Common tax issues for the recently divorced
Divorce can be a painful and confusing process. Couples must work through years of history, divide up assets and property, and figure out how to care for any children. When a couple finally reaches their resolution, a whole new world awaits them — and a whole new way of filing taxes.
Recently divorced people will have to navigate an unfamiliar tax environment after divorce. With proper guidance, ex-spouses can avoid common tax filing mistakes.
Tax filing mistakes
After divorce, many tax items change for individuals and their families. Decisions made during the divorce will have a significant impact on the following areas:
- Filing status: If divorced by the end of the calendar year, ex-spouses must change their filing status from “married” to “single” or “head of household.” Couples who have lived apart for six months or those with legally binding separation agreements must make this change, too. Couples still married by the time taxes are due will file as “married” or “married filing separately.” Filing as “head of household” or “married” tend to have lower taxes.
- Dependents: The IRS assumes that the primary custody holder will claim the children as dependents on their tax returns. For multiple children, co-parents can split the exemptions between themselves, but the higher earner will typically receive a larger tax break. Divorced parents without custody should remember to deduct any medical expenses they paid for any children.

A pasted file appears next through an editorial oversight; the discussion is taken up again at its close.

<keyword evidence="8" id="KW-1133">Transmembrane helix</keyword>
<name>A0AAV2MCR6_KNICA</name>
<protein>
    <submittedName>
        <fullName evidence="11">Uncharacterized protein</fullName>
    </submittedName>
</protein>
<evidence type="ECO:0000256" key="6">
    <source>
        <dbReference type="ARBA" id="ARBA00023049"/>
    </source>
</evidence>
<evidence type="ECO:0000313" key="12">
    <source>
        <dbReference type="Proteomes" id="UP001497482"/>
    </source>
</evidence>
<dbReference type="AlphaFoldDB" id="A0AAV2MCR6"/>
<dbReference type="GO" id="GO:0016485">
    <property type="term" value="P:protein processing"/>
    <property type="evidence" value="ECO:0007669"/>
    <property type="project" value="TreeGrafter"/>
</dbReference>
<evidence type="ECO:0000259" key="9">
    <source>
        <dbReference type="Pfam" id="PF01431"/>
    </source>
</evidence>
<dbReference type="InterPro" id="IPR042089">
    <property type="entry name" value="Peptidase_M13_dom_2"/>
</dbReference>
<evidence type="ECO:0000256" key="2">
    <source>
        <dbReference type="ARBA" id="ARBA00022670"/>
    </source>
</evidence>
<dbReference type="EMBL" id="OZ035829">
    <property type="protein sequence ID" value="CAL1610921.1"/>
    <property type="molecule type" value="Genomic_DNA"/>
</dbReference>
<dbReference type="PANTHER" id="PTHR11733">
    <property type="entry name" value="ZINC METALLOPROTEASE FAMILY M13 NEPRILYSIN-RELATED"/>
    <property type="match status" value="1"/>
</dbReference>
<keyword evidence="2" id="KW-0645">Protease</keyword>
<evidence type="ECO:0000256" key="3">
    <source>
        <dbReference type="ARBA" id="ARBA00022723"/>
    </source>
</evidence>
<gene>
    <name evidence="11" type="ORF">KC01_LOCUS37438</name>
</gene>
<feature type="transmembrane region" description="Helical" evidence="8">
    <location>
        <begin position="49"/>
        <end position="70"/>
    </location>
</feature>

- Child support and alimony: Though similar, these two types of payments function very differently on tax forms. The IRS considers alimony deductible for the payer, but not child support. Alimony must also appear as taxable income for the recipient. Some divorce arrangements can group these payments to avoid some taxes, but these arrangements are fragile.
- Property division: Before signing papers, couples may transfer property tax-free between each other. Additionally, a couple can sell property like cars or real estate and split the proceeds. Before buying out a partner’s share of a house or other property, consult with a professional about paying taxes on the home.
Legal counsel can provide more information
Spouses with questions about the tax implications of divorce can find answers with a local lawyer familiar with family law and divorce. An attorney can help work with one’s spouse, draft comprehensive divorce agreements and assess the tax implications of property transfers or child care.